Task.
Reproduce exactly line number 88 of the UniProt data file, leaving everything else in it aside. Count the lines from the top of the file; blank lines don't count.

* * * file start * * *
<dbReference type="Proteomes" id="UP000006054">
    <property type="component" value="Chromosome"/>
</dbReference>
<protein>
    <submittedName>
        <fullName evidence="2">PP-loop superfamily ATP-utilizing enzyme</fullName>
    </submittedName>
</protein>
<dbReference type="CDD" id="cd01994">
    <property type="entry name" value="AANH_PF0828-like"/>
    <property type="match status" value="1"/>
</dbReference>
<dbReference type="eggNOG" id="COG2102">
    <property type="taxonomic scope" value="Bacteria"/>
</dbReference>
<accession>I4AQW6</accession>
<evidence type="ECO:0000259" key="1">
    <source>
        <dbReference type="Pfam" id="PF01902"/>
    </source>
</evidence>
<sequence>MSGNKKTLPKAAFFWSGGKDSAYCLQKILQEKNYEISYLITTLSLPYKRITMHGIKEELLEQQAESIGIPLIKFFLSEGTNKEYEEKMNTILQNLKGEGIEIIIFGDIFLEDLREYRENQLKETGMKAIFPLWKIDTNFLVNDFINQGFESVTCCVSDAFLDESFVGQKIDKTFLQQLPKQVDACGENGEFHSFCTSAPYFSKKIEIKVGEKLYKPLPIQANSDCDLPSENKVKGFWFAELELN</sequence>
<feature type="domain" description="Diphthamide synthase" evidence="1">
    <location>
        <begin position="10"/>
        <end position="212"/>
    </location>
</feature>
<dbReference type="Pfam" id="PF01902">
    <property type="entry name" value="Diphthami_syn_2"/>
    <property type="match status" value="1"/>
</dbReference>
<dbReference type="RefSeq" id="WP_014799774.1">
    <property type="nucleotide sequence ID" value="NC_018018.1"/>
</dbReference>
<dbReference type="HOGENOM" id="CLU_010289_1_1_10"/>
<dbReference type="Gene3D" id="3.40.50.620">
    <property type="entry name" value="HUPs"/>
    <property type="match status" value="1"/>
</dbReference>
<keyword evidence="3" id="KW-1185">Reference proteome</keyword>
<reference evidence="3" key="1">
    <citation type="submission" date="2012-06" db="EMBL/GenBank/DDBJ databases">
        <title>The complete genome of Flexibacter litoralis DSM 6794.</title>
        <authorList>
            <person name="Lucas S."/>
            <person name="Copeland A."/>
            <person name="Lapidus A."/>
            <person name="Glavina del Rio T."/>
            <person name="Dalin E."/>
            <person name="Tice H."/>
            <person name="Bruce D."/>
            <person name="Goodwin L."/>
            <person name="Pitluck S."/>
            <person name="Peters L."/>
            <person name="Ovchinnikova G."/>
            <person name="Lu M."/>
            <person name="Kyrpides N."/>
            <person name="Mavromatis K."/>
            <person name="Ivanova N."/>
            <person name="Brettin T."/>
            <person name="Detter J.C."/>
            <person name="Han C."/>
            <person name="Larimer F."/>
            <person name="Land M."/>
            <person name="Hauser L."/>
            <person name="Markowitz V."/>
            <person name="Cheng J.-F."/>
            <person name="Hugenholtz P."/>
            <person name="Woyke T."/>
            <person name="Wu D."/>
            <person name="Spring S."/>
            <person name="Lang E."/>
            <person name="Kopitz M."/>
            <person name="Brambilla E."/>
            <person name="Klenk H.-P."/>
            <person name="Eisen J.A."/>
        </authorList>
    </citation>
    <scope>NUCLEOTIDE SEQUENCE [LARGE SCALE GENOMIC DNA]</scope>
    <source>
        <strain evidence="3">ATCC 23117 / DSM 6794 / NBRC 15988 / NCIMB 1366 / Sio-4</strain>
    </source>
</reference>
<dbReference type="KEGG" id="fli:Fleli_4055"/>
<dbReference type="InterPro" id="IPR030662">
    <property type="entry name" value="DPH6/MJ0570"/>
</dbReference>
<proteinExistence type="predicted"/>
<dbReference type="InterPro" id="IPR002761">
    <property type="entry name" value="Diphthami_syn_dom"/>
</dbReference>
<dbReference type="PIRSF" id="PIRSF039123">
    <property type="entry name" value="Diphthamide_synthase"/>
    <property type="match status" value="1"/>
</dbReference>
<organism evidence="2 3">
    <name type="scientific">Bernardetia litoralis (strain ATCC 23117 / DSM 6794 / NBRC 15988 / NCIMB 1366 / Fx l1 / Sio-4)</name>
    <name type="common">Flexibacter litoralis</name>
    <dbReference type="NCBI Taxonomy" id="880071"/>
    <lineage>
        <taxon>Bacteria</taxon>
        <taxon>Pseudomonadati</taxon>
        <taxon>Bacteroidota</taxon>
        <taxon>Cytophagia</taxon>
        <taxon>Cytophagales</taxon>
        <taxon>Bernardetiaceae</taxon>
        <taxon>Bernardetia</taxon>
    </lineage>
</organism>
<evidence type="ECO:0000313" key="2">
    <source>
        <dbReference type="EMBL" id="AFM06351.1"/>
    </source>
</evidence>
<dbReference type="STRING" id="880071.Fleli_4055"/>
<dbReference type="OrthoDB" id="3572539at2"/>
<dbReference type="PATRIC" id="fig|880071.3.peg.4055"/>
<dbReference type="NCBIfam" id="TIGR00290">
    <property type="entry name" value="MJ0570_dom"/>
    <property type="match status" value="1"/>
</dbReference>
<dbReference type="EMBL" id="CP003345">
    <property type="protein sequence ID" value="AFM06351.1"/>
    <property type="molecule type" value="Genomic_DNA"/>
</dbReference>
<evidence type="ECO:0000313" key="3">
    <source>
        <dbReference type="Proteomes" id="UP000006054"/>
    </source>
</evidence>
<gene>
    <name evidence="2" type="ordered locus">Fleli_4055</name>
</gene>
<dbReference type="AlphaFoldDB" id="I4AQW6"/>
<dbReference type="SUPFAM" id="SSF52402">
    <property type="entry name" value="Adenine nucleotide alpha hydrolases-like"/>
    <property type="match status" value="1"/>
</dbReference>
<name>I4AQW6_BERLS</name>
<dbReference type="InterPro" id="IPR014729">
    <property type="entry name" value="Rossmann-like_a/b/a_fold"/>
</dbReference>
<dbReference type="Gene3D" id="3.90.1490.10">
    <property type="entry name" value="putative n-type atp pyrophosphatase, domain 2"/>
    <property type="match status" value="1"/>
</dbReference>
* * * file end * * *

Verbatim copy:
</dbReference>